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Bodleian Library Marks of Genius

Home > Oxford > Exhibitions | Galleries | Libraries | Literary | Rainy Day
by Cressida Ryan (subscribe)
Classicist and traveller
Event: -
What is genius? How would you recognise it? How would you capture its signs and present them for the world?

The Bodleian Library has launched its new Weston Gallery with a fantastic exhibition asking just these questions. The collection is drawn from the library's own masterpieces. Items need not be famous, old, rare, or even books to be included, but what they all have in common is that they are products of extraordinary minds, minds touched by sublime flashes of genius, or lifelong streams of amazing productivity alike.

bodleian library, marks of genius, oxford
A selection of beautiful, notable books


Even queuing to go in gives you a chance to marvel at the place, with a projection on the wall charting the Bodleian's history. Queues have not been excessive, and you're unlikely to need to wait more than 10 minutes, if at all.

Name an important work in the history of ideas and it may well be here. The first room is dark, for the sake of preserving the items, but full of absolutely amazing pieces. Exhibits include a first folio of Shakespeare from 1623. This exhibition is a true bibliophile's paradise. There is also an unfinished 1874 manuscript of the works of Horace, the Roman satiric poet, written by William Morris, with delicate penstrokes and ornate illustrations.

horace, bodleian library, oxford, marks of genius
Works of Horace, 1874


Items don't have to be just books as we know them. Mendelssohn's manuscript for Schilflied (Reed song, 1845) features in this room. In a nearby case is the delicate, jade-bound edition of twenty poems by the eighteenth-century emperor Gaozong.

gaozong, marks of genius, bodleian library, oxford
20 poems by the emperor Gaozong


Some exhibits tell of authority challenged, and major developments in knowledge. The portrait of Galileo Galilei alongside some of his works is one such case. This exhibition honours those whose genius has furthered human discovery, at all kinds of cost.

galileo galilei, marks of genius, bodleian library, oxford
1661 portrait of Galileo by Vincenzo Viviani


Once you have finished in the first room, you move past Basil Blackwell's book collection into a second, larger room. One of the first exhibits is a Gutenberg Bible, the first printed book (c.1455). There are also particularly find exhibits of illustrations, and other notable works. There is a whole section on Tolkien and Middle Earth, for example, including the dustjacket for the first edition of The Hobbit.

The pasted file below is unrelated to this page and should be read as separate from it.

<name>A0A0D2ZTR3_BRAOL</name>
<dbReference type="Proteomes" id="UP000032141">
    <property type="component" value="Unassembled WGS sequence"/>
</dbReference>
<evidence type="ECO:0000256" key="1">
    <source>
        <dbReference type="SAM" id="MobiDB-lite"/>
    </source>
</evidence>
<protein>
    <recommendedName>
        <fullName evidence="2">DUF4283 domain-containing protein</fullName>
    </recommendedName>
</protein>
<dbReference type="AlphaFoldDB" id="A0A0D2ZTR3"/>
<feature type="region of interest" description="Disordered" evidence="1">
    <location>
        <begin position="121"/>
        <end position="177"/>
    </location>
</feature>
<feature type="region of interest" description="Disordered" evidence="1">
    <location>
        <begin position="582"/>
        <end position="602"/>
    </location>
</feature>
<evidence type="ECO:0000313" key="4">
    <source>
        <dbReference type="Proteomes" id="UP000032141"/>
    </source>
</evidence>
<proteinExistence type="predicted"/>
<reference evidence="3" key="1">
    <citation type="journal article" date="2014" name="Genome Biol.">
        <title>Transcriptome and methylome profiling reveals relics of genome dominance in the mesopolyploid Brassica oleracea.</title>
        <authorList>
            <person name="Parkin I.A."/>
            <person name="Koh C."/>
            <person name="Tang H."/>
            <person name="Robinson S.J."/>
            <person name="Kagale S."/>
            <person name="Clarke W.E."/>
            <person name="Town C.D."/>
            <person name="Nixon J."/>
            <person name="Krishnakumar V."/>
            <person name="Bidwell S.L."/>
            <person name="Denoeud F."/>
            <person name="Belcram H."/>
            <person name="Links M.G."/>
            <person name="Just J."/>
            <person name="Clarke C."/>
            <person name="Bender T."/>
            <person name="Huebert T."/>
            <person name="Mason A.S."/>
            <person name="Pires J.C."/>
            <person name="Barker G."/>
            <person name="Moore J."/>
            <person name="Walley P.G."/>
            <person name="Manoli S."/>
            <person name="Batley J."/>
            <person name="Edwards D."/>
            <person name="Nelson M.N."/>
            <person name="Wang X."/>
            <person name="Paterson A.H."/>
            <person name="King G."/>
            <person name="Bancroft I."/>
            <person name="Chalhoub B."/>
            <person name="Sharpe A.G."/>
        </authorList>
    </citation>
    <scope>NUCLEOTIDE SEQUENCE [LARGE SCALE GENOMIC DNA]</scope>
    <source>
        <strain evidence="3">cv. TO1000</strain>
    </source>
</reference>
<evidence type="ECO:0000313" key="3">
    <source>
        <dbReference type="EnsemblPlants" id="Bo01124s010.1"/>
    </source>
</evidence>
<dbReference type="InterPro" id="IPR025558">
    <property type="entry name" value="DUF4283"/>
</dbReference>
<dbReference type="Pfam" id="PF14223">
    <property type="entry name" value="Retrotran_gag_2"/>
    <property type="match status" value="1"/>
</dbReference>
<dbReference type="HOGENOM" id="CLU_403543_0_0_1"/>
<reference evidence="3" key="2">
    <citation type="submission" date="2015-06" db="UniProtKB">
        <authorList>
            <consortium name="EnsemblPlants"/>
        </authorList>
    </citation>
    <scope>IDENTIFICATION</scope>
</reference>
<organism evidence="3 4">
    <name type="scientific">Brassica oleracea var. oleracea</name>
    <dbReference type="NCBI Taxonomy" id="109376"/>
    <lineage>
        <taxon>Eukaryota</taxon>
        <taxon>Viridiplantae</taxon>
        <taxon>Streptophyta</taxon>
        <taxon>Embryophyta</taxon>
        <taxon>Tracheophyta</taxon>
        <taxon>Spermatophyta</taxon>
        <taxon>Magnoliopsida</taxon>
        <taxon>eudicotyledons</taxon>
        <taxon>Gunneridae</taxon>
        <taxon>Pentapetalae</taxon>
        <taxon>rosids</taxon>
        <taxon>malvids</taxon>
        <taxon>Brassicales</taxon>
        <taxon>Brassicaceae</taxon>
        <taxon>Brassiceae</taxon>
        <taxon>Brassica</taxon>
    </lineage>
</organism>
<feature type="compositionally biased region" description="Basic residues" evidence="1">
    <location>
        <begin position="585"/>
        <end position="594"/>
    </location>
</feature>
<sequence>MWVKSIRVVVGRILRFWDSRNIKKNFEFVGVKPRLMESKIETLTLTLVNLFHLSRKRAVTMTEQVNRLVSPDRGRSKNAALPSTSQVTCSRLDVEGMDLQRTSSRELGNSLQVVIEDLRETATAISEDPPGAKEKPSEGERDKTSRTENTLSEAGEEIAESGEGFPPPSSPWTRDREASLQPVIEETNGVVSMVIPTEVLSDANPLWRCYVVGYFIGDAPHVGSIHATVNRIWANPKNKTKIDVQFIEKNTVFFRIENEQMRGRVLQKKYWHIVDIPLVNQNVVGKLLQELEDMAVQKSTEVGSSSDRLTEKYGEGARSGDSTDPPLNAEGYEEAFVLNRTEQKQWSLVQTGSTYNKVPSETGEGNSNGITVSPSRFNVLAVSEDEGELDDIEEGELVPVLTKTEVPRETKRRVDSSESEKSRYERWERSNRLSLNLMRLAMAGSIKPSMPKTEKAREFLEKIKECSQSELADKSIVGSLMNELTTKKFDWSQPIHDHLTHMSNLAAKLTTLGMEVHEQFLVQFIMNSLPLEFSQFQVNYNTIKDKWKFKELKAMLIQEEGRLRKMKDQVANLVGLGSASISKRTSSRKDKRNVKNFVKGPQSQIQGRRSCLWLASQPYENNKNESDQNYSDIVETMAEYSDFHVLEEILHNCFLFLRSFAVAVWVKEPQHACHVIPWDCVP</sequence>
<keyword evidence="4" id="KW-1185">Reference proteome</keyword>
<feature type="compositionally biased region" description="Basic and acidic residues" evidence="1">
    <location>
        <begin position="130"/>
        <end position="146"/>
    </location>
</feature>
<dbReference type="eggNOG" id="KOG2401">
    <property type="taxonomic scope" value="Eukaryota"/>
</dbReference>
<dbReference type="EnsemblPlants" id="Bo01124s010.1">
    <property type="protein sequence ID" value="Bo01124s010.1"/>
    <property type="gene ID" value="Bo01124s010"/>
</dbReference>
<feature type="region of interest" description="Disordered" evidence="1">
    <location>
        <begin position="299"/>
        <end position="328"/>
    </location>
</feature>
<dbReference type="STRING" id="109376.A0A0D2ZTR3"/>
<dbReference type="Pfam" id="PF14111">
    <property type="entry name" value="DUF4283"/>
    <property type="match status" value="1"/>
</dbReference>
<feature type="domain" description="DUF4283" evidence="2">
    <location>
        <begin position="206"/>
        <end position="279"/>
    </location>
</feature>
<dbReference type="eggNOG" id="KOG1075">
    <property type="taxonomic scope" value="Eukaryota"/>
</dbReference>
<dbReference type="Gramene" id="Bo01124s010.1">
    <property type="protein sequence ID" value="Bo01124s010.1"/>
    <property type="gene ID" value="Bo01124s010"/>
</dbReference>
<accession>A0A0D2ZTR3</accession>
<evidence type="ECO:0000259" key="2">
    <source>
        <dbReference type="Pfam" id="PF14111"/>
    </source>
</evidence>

hobbit, tolkien, marks of genius, bodleian, library, oxford
The Hobbit


In a central case are some absolutely stunning bird illustrations; Audubon's 1828 Birds of America may be less famous than Tolkien's work, but they are amazing.

audubon, birds of america, bodleian library, oxford, marks of genius
Audubon's 1828 Birds of America


Again the exhibits go beyond just the printed text. Pages from Mary Shelly's Frankenstein appear in room 1, but in room 2 we also find locks of her hair along with portraits of her and her husband.

mary shelley, bodleian, marks of genius, oxford
Portraits and Shelley memorabilia


A 1217 Magna Carta, brought out just two years after the famous (but short-lived) 1215 edition sits proudly in one case, demonstrating justice at work, and the longlasting effect of ancient texts. Even books on books feature, with Pope's Essay on Criticism also on display. The text is the manuscript sent to his published in 1711, with even the page breaks marked.

alexander pope, essay on criticism, bodleian library, marks of genius
Manuscript for Pope's Essay on Criticism


The website will help you plan your visit, with a list of all the exhibits and a helpful floorplan outlining where they are and giving further information.

marks of genius, bodleian library, oxford
Marks of Genius sign


Photography is allowed, as long as you don't use a flash. The exhibition runs until 20th September 2015. Interest in the exhibition has spread beyond the library itself. A limited edition (350 copies) book is available, charting the treasures. Blackwells Bookshop has had a separate display of books relevant to the exhibition, so you can chase up your interests afterwards. This inaugural exhibition in the new library is truly magnificent.

marks of genius, bodleian library, oxford
Marks of Genius exhibits
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Why? International literary treasures on show
When: daily 10-5, Sundays 11-5
Where: Bodleian Weston Library
Cost: free
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